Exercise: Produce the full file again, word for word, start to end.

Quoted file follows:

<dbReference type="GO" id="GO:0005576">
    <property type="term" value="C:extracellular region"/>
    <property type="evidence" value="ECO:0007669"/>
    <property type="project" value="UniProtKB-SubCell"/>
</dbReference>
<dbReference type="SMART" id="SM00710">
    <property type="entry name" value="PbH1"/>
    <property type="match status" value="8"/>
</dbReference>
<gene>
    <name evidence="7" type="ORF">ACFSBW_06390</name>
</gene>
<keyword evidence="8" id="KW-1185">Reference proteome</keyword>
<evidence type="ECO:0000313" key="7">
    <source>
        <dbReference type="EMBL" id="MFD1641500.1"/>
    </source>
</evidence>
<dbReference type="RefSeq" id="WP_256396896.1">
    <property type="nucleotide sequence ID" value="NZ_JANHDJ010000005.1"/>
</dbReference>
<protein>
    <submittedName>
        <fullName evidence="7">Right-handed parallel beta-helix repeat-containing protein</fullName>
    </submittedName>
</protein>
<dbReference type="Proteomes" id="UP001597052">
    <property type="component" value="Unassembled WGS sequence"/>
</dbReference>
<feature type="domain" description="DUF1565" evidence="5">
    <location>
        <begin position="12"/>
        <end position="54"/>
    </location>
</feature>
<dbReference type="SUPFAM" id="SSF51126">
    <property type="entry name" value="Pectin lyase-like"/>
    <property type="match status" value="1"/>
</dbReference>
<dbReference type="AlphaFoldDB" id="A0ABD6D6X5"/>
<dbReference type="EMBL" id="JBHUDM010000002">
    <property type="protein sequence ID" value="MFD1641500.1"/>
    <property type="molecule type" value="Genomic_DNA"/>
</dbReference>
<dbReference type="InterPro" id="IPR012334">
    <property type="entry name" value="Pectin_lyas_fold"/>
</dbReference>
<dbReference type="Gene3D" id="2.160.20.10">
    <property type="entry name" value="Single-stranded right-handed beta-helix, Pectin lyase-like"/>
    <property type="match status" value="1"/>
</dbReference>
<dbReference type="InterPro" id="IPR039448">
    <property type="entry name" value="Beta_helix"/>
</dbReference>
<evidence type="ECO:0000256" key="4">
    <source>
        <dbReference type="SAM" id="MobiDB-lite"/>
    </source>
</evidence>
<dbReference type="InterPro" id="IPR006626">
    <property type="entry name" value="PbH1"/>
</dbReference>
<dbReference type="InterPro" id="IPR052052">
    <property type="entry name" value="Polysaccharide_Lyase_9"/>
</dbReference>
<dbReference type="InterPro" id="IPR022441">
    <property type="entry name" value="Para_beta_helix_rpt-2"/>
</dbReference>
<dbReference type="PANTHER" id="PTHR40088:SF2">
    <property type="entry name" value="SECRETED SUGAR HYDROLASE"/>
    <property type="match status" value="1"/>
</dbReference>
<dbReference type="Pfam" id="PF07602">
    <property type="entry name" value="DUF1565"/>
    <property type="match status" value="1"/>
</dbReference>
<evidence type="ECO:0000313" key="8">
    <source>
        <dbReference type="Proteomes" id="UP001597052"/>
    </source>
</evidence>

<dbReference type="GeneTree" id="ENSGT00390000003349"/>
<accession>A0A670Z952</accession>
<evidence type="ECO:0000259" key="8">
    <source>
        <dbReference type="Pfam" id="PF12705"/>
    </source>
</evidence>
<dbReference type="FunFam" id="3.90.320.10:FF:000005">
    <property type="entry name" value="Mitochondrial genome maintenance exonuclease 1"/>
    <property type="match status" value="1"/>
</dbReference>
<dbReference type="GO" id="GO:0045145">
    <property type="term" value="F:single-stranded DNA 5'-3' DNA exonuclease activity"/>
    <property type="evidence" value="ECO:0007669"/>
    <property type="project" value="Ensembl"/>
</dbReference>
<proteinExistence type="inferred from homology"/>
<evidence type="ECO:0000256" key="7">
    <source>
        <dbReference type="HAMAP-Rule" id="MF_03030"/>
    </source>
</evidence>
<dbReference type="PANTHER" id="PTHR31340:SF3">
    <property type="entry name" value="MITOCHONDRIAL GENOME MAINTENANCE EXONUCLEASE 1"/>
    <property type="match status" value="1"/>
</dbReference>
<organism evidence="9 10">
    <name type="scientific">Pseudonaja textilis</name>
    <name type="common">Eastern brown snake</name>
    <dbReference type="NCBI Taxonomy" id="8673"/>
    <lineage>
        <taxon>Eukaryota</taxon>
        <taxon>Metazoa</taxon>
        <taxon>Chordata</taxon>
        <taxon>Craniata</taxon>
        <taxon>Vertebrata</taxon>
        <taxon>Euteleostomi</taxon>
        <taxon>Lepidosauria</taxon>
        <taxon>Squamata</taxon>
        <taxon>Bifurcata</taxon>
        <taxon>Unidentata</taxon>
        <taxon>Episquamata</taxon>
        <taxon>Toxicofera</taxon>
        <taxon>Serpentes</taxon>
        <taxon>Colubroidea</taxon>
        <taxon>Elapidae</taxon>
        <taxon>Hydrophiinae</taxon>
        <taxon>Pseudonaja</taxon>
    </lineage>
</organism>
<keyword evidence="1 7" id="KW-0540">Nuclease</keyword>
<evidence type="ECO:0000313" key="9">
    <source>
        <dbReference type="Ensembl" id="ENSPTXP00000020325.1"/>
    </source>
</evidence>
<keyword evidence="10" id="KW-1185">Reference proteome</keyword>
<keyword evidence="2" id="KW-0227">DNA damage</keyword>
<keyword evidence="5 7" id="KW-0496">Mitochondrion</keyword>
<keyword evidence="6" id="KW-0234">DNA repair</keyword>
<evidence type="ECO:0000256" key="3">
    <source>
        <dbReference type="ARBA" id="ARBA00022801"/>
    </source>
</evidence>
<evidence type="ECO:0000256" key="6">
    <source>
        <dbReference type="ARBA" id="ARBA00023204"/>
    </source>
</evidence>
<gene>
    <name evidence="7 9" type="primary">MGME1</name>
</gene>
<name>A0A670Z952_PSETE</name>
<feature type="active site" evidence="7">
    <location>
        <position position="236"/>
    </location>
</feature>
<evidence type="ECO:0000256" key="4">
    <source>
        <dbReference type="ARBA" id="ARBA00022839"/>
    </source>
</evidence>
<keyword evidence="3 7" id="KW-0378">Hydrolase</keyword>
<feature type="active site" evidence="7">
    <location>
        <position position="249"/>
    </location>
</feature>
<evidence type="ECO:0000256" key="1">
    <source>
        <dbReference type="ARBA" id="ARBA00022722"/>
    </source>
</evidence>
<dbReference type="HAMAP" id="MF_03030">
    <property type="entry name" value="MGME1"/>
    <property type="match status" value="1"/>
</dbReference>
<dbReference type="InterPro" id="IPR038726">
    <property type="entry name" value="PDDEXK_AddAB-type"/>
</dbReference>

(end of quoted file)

<dbReference type="GO" id="GO:0005576">
    <property type="term" value="C:extracellular region"/>
    <property type="evidence" value="ECO:0007669"/>
    <property type="project" value="UniProtKB-SubCell"/>
</dbReference>
<dbReference type="SMART" id="SM00710">
    <property type="entry name" value="PbH1"/>
    <property type="match status" value="8"/>
</dbReference>
<gene>
    <name evidence="7" type="ORF">ACFSBW_06390</name>
</gene>
<keyword evidence="8" id="KW-1185">Reference proteome</keyword>
<evidence type="ECO:0000313" key="7">
    <source>
        <dbReference type="EMBL" id="MFD1641500.1"/>
    </source>
</evidence>
<dbReference type="RefSeq" id="WP_256396896.1">
    <property type="nucleotide sequence ID" value="NZ_JANHDJ010000005.1"/>
</dbReference>
<protein>
    <submittedName>
        <fullName evidence="7">Right-handed parallel beta-helix repeat-containing protein</fullName>
    </submittedName>
</protein>
<dbReference type="Proteomes" id="UP001597052">
    <property type="component" value="Unassembled WGS sequence"/>
</dbReference>
<feature type="domain" description="DUF1565" evidence="5">
    <location>
        <begin position="12"/>
        <end position="54"/>
    </location>
</feature>
<dbReference type="SUPFAM" id="SSF51126">
    <property type="entry name" value="Pectin lyase-like"/>
    <property type="match status" value="1"/>
</dbReference>
<dbReference type="AlphaFoldDB" id="A0ABD6D6X5"/>
<dbReference type="EMBL" id="JBHUDM010000002">
    <property type="protein sequence ID" value="MFD1641500.1"/>
    <property type="molecule type" value="Genomic_DNA"/>
</dbReference>
<dbReference type="InterPro" id="IPR012334">
    <property type="entry name" value="Pectin_lyas_fold"/>
</dbReference>
<dbReference type="Gene3D" id="2.160.20.10">
    <property type="entry name" value="Single-stranded right-handed beta-helix, Pectin lyase-like"/>
    <property type="match status" value="1"/>
</dbReference>
<dbReference type="InterPro" id="IPR039448">
    <property type="entry name" value="Beta_helix"/>
</dbReference>
<evidence type="ECO:0000256" key="4">
    <source>
        <dbReference type="SAM" id="MobiDB-lite"/>
    </source>
</evidence>
<dbReference type="InterPro" id="IPR006626">
    <property type="entry name" value="PbH1"/>
</dbReference>
<dbReference type="InterPro" id="IPR052052">
    <property type="entry name" value="Polysaccharide_Lyase_9"/>
</dbReference>
<dbReference type="InterPro" id="IPR022441">
    <property type="entry name" value="Para_beta_helix_rpt-2"/>
</dbReference>
<dbReference type="PANTHER" id="PTHR40088:SF2">
    <property type="entry name" value="SECRETED SUGAR HYDROLASE"/>
    <property type="match status" value="1"/>
</dbReference>
<dbReference type="Pfam" id="PF07602">
    <property type="entry name" value="DUF1565"/>
    <property type="match status" value="1"/>
</dbReference>
<evidence type="ECO:0000313" key="8">
    <source>
        <dbReference type="Proteomes" id="UP001597052"/>
    </source>
</evidence>

<dbReference type="GeneTree" id="ENSGT00390000003349"/>
<accession>A0A670Z952</accession>
<evidence type="ECO:0000259" key="8">
    <source>
        <dbReference type="Pfam" id="PF12705"/>
    </source>
</evidence>
<dbReference type="FunFam" id="3.90.320.10:FF:000005">
    <property type="entry name" value="Mitochondrial genome maintenance exonuclease 1"/>
    <property type="match status" value="1"/>
</dbReference>
<dbReference type="GO" id="GO:0045145">
    <property type="term" value="F:single-stranded DNA 5'-3' DNA exonuclease activity"/>
    <property type="evidence" value="ECO:0007669"/>
    <property type="project" value="Ensembl"/>
</dbReference>
<proteinExistence type="inferred from homology"/>
<evidence type="ECO:0000256" key="7">
    <source>
        <dbReference type="HAMAP-Rule" id="MF_03030"/>
    </source>
</evidence>
<dbReference type="PANTHER" id="PTHR31340:SF3">
    <property type="entry name" value="MITOCHONDRIAL GENOME MAINTENANCE EXONUCLEASE 1"/>
    <property type="match status" value="1"/>
</dbReference>
<organism evidence="9 10">
    <name type="scientific">Pseudonaja textilis</name>
    <name type="common">Eastern brown snake</name>
    <dbReference type="NCBI Taxonomy" id="8673"/>
    <lineage>
        <taxon>Eukaryota</taxon>
        <taxon>Metazoa</taxon>
        <taxon>Chordata</taxon>
        <taxon>Craniata</taxon>
        <taxon>Vertebrata</taxon>
        <taxon>Euteleostomi</taxon>
        <taxon>Lepidosauria</taxon>
        <taxon>Squamata</taxon>
        <taxon>Bifurcata</taxon>
        <taxon>Unidentata</taxon>
        <taxon>Episquamata</taxon>
        <taxon>Toxicofera</taxon>
        <taxon>Serpentes</taxon>
        <taxon>Colubroidea</taxon>
        <taxon>Elapidae</taxon>
        <taxon>Hydrophiinae</taxon>
        <taxon>Pseudonaja</taxon>
    </lineage>
</organism>
<keyword evidence="1 7" id="KW-0540">Nuclease</keyword>
<evidence type="ECO:0000313" key="9">
    <source>
        <dbReference type="Ensembl" id="ENSPTXP00000020325.1"/>
    </source>
</evidence>
<keyword evidence="10" id="KW-1185">Reference proteome</keyword>
<keyword evidence="2" id="KW-0227">DNA damage</keyword>
<keyword evidence="5 7" id="KW-0496">Mitochondrion</keyword>
<keyword evidence="6" id="KW-0234">DNA repair</keyword>
<evidence type="ECO:0000256" key="3">
    <source>
        <dbReference type="ARBA" id="ARBA00022801"/>
    </source>
</evidence>
<evidence type="ECO:0000256" key="6">
    <source>
        <dbReference type="ARBA" id="ARBA00023204"/>
    </source>
</evidence>
<gene>
    <name evidence="7 9" type="primary">MGME1</name>
</gene>
<name>A0A670Z952_PSETE</name>
<feature type="active site" evidence="7">
    <location>
        <position position="236"/>
    </location>
</feature>
<evidence type="ECO:0000256" key="4">
    <source>
        <dbReference type="ARBA" id="ARBA00022839"/>
    </source>
</evidence>
<keyword evidence="3 7" id="KW-0378">Hydrolase</keyword>
<feature type="active site" evidence="7">
    <location>
        <position position="249"/>
    </location>
</feature>
<evidence type="ECO:0000256" key="1">
    <source>
        <dbReference type="ARBA" id="ARBA00022722"/>
    </source>
</evidence>
<dbReference type="HAMAP" id="MF_03030">
    <property type="entry name" value="MGME1"/>
    <property type="match status" value="1"/>
</dbReference>
<dbReference type="InterPro" id="IPR038726">
    <property type="entry name" value="PDDEXK_AddAB-type"/>
</dbReference>